2 or 3 Things I Know About Gay Iraq;
DC Fundraiser for Helem
There is much good news to share regarding effective responses to the gay Iraqi refugee crises. This great email from a gay Iraqi refugee in NYC, where he says he attended a party recently and more than a dozen other gay refugees were in attendance, came my way, after I had a long off-the-record phone chat with him:
To be clear, while i have been doing some work to help the Iraqi LGBT community and will continue to do so to my capacity, i can not promise an official organization anytime soon. This would need serious full time commitment, preparation and paperwork aside from the security threat it could represent to my family back in Iraq.It satisfies my human rights activist heart to learn there are discussions taking place about providing alternative gay Iraqi refugee voices to the media and community. Having only one person handling gay Iraqi issues is unacceptable, given the gravity of the situation the refugees face. I look forward to receiving updates from the emailer on his efforts.
Yet, i do realize the urgency and need for such an establishment. So ill need to reach out to others in the Iraqi LGBT community and rally them as we think carefully about all this and try to reach a compromise that wouldnt endanger anyone.
I also emailed Scott Long at Human Rights Watch, asking about his report on gay Iraqis and when it would be released, and I also tossed out the idea of focusing USA gay attention on expanding the number of gay Iraqi asylum slots, if they existed. Long said:
We are still aiming for a release in Baghdad in early August but we are still sorting out the logistics.Well, if only we had a crew of lawyers and a fundraising effort in Washington to help refugees get through the bureaucracy, with political engagement from the gay wing of the Democratic Party, the Human Rights Campaign, I'd really be happy.
Yes, I think the US should be pressed to accept more LGBT Iraqis. There are two practical problems, though.
First, the US has been extremely bad at resettling any Iraqis as refugees, including folks who were targeted explicitly because they collaborated with the occupation; Obama has announced I think an increase to 30,000 resettlement slots this year, but translators and other occupation workers will still come first.
Second, all US refugee policy is organized according to a priority system, with three large priority categories. (There’s a decent explanation at http://www.rcusa.org/index.php?page=eligibility-for-u-s-resettlement).
These are set by law, not policy, so there isn’t much flexibility, and P2 and P3 (which account for most resettlements, I think) are not structured so as to be particularly friendly to LGBT claimants. (Iraqis fall under P2 but the terms, which were set by statute, focus on people associated with the occupation.)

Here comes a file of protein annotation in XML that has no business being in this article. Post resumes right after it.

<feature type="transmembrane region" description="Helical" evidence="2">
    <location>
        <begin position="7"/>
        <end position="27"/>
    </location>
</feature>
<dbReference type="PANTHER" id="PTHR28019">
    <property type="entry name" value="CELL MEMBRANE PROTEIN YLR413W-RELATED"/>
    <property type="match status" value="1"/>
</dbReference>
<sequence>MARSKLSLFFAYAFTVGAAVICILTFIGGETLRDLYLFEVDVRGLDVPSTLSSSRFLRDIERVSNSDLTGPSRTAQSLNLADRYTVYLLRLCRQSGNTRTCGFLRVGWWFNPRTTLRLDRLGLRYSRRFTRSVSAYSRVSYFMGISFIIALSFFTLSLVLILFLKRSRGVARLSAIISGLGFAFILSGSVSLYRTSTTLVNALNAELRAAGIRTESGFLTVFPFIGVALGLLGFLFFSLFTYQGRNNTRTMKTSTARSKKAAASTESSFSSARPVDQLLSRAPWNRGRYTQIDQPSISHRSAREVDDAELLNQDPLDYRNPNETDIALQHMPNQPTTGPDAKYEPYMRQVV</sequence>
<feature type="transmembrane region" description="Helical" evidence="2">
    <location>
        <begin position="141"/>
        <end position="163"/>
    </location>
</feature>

This means that the US accepts LGBTs for resettlement mostly under P1, which mostly involves individual assessment of claims rather than group slots. Unlike P2 or P3, where if you can prove your case fits the priority terms (eg if you’re a Baha’i from Iran) you have a strong claim on the US for resettlement, P1 is basically about the urgency of the claim and there is a lot of leeway for US authorities to assess that urgency and deny if they want to.
I think there is room to press for a specific program for LGBT claimants under P1. However, in practical terms other countries would probably be a lot friendlier and faster than the US: Norway, Sweden, Canada, for instance.
And such an effort is indeed happening next week!
Who knew all this collaborative activity was underway, and for a global gay issue? I had no idea all this was in the works, but I damn pleased the gay lawyers and HRC are pitching in to help the gay Iraqis.
From the HRC site:
If you’re in the DC area I encourage you to join the Human Rights Campaign, Human Rights Watch and the National LGBT Bar Association for a unique event in Washington, D.C. ...After more than a week of some pretty grim developments with the unstable head of the Iraqi LGBT group in London, not to mention surgery and painful aftercare, and heavy duty meds, I am convinced there are some might good changes coming real soon to aid our brothers and sisters from Iraq, and it isn't just the narcotics talking.
On Friday, July 24, spokesmen for a group of twenty LGBT Iraqi refugees undergoing their resettlement process will be in Washington, D.C. to bring attention to their struggle and raise money to support LGBT Iraqi refugees still in the Middle East ...
All proceeds from the fundraiser go to support Helem, a Lebanese LGBT organization that has provided food, shelter and clothing to LGBT Iraqi refugees currently undergoing their resettlement process.
What: Fundraiser to Support LGBT Iraqi Refugees
When: Friday, July 24, 2009
6:00 – 8:00 p.m.
Where: Human Rights Campaign Equality Center
1640 Rhode Island Avenue NW, Washington, D.C. 20036,
Cost: Please bring your checkbook or credit card and donate as you can.
For questions or more information, please contact Eric Wingerter at email@example.com
Gay Iraqis discussing a new network, HRW preparing its report for release, and HRW and the LGBT Bar helping out from DC - all reasons to be optimistic.